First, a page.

What Is Section 179 and Bonus Depreciation?
The amount of the Section 179 deduction for the 2019 tax year is $1 million; it increases to $1.04 million for the 2020 tax year. However, Section 179 limits how much companies can spend on equipment to qualify for the full deduction.
In 2020, the spending limit is $2.59 million, up from $2.5 million last year. Every dollar spent above the limit must be subtracted from the deduction. The deduction was originally limited to $25,000, and for most small businesses, that was more than enough. But since 2003, lawmakers have steadily increased the deduction to encourage businesses to invest in their companies, while helping to stimulate the economy.
Companies can also apply 100 percent bonus depreciation for the 2019 and 2020 tax years, which increases the amount of technology and other equipment that companies can deduct each year.
Technology that qualifies for the tax breaks includes servers, computers, tablets, networking equipment and off-the-shelf software. Office equipment, furniture, alarm and security systems, and some vehicles also apply.
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How the Section 179 Deductions Work
Companies can use Section 179 and bonus depreciation alone or in combination to write off as much as they can in a single year. For example, if a business in 2019 purchased $2.6 million in equipment, that is $100,000 over the Section 179 spending limit. They can deduct $900,000 immediately using Section 179 and then immediately write off the remaining $1.7 million in equipment spending or choose to deduct the $1.7 million over the normal depreciation schedule.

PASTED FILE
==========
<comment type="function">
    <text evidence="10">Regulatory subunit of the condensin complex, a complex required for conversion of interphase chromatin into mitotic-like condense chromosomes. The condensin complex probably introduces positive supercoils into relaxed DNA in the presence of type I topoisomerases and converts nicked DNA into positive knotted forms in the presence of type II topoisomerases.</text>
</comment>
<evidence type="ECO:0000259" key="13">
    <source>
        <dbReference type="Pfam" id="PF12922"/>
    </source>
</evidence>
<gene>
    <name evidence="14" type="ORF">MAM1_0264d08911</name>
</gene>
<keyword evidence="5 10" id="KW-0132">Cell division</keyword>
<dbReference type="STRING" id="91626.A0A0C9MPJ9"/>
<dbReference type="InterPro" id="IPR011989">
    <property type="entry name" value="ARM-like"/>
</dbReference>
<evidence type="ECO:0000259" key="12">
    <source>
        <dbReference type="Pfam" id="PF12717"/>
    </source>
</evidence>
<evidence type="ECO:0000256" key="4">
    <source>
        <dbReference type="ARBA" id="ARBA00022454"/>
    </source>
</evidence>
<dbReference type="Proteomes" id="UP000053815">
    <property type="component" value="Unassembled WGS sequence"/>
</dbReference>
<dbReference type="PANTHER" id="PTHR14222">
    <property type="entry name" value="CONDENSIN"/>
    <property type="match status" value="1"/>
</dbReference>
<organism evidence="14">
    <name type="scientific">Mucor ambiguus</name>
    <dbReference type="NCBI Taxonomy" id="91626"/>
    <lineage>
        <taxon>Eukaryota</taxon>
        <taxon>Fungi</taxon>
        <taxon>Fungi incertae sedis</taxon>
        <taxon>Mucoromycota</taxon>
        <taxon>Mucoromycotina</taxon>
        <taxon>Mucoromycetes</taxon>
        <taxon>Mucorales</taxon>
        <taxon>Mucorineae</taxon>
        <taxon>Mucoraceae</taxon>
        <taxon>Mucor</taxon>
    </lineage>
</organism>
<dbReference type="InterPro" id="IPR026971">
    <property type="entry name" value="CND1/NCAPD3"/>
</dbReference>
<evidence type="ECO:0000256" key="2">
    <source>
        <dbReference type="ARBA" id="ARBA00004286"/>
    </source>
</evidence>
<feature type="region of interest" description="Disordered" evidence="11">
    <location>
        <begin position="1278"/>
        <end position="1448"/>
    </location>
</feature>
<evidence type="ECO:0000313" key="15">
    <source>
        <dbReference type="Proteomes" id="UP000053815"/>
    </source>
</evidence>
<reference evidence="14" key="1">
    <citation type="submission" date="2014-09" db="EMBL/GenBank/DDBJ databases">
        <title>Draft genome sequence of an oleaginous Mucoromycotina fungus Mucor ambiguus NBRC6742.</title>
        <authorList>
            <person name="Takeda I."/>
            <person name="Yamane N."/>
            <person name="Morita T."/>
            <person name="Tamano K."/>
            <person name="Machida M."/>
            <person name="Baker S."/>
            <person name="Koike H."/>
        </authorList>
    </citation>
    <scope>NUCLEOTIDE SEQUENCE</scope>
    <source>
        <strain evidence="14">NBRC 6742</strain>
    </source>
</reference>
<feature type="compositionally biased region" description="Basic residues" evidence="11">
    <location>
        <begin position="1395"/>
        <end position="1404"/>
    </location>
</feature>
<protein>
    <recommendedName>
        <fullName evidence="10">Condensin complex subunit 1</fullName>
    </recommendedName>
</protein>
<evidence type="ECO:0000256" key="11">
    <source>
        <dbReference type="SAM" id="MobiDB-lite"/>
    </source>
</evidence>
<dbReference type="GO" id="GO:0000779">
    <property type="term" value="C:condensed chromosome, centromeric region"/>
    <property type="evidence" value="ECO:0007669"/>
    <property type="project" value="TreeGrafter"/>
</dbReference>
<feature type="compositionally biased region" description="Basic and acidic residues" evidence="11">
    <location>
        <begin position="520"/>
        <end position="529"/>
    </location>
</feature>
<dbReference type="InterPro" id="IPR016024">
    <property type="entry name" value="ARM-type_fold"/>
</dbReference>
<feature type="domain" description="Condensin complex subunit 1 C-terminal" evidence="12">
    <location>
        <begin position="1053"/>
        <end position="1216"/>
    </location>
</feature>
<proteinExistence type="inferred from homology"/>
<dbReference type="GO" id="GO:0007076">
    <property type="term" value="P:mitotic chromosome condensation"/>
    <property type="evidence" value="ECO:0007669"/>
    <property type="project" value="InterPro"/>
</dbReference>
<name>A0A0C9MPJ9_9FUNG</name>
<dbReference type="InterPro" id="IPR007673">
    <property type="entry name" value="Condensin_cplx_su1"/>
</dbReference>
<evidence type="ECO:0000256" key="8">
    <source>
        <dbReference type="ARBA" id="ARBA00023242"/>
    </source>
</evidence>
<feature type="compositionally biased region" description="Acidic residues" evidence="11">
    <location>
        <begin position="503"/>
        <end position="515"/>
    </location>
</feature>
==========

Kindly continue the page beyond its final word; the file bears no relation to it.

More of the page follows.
There are some differences between the two tax credits, which may cause businesses to use one or the other. For example, companies cannot use Section 179 to create a loss or if they operate at a loss. But businesses that operate at a taxable loss still qualify for bonus depreciation. Some businesses may want to increase a loss to offset income from other sources. Net operating losses can also be forwarded into the next year.
Companies should consult their accountants on whether to take advantage of Section 179 or the bonus depreciation because it may not make the most financial sense to take the entire tax write-off up front, says Julian Block, a tax attorney in Larchmont, N.Y.
A company may derive more financial benefit if it expenses the equipment under the conventional depreciation methods rather than all at once, Block says.
“A company that is just starting out and getting things going the first year may wind up with a loss and no tax liability, and it would be preferable to forego the immediate expensing,” he says.